Atmospheric corrosion of hot-dip galvanized steel
The corrosion rate of zinc is directly influenced by atmospheric conditions. Certain factors that specifically affect the corrosion of zinc include: temperature, humidity, rainfall, sulfur dioxide (pollution) concentration in the air, and air salinity. None of these factors can be singled out as the main contributor to zinc corrosion, but they all play a role in determining the corrosion protection hot-dip galvanized (zinc) coatings can provide in certain environments. When galvanizing is exposed to the natural wet and dry cycles of the atmosphere, it develops a series of zinc byproducts on the surface called the patina. The patina is stable and non-reactive unless exposed to aggressive chlorides or sulfides. The patina is a key component in the longevity of the hot-dip galvanized coating in the atmosphere. Independent and industry testing of galvanized steel samples over decades in industrial, urban, rural, and marine environments, with varying degrees of chlorides, sulfides and other corrosive elements, has yielded performance data for galvanized steel in real world applications. For results, view the Time to First Maintenance chart below.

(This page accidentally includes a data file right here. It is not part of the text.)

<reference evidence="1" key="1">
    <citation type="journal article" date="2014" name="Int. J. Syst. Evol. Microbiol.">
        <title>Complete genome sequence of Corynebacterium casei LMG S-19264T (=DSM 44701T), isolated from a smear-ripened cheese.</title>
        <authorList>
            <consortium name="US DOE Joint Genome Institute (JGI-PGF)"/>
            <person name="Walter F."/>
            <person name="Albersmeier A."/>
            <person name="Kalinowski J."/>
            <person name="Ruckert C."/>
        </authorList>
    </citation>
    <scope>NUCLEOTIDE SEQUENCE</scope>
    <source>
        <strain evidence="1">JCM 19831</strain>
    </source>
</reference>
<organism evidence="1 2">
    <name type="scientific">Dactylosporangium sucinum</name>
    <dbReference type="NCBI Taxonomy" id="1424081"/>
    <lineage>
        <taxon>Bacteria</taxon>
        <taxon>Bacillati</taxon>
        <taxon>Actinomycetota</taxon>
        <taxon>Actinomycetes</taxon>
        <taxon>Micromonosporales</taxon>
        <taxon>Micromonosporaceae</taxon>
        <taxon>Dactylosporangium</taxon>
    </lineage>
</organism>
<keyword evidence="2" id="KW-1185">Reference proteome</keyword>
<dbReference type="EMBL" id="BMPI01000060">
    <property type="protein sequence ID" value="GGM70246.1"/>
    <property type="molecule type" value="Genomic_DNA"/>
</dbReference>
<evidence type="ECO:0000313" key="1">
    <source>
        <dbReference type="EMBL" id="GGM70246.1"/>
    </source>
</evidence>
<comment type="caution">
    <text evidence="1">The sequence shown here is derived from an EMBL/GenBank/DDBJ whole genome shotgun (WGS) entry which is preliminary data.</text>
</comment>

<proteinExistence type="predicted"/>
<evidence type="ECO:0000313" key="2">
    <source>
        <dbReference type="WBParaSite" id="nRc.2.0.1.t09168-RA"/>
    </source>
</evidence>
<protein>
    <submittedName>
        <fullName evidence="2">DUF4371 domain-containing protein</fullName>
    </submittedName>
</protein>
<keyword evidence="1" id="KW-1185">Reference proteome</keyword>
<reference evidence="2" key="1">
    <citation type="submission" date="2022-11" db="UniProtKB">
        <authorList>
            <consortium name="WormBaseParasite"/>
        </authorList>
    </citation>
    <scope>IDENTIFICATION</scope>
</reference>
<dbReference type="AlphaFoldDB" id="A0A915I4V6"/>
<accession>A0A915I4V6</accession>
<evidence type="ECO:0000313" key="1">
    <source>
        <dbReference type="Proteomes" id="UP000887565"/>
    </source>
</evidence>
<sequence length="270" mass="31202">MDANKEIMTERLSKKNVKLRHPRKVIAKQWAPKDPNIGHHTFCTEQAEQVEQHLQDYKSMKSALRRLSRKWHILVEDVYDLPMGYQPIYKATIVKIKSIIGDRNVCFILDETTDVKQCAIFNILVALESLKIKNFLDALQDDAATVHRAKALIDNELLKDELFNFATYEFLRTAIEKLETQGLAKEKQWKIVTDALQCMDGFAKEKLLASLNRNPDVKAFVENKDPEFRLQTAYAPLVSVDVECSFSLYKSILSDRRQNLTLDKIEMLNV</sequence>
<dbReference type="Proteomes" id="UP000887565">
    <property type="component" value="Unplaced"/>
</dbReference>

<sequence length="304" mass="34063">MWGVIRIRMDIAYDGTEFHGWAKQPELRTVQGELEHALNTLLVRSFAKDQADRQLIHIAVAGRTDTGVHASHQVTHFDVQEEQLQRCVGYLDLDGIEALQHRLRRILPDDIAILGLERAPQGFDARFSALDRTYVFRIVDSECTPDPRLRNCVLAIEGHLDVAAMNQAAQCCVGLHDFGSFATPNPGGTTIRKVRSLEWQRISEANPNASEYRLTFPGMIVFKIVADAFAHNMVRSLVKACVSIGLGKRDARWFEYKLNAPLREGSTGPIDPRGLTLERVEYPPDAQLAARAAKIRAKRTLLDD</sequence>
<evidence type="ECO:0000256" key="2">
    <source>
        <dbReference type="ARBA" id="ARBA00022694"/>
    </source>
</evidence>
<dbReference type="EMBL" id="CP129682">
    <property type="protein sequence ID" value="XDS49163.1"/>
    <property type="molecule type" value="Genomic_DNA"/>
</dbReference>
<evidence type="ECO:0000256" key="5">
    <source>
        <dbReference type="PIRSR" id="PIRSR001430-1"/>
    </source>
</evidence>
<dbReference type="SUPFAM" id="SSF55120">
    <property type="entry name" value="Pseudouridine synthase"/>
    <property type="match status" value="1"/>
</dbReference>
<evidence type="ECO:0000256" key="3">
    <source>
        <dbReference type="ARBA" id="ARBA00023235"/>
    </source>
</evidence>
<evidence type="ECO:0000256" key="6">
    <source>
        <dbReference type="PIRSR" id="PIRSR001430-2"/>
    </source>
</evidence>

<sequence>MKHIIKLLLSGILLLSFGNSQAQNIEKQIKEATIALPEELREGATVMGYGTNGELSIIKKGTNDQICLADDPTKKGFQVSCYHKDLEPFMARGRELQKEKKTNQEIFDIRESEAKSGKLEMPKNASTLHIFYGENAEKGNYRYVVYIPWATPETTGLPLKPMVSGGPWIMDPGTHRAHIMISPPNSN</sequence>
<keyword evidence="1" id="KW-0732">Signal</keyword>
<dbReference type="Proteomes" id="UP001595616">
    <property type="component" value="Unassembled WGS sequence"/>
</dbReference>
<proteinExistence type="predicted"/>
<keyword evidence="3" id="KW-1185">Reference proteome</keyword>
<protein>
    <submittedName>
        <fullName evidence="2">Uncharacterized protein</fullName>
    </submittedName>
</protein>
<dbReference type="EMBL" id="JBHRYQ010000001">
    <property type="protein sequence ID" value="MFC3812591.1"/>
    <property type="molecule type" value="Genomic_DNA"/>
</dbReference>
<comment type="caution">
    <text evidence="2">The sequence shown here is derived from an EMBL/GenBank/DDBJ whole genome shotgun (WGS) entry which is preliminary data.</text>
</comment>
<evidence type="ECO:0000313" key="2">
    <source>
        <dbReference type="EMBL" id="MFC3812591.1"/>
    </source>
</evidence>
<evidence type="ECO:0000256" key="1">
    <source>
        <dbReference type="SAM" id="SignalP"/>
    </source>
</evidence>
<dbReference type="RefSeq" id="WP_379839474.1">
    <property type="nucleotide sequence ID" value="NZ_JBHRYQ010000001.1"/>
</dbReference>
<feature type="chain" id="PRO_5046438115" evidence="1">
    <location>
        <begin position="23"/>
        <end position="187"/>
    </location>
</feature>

© 2018 American Galvanizers Association. The material provided herein has been developed to provide accurate and authoritative information about after-fabrication hot-dip galvanized steel. This material provides general information only and is not intended as a substitute for competent professional examination and verification as to suitability and applicability. The information provided herein is not intended as a representation or warranty on the part of the AGA. Anyone making use of this information assumes all liability arising from such use.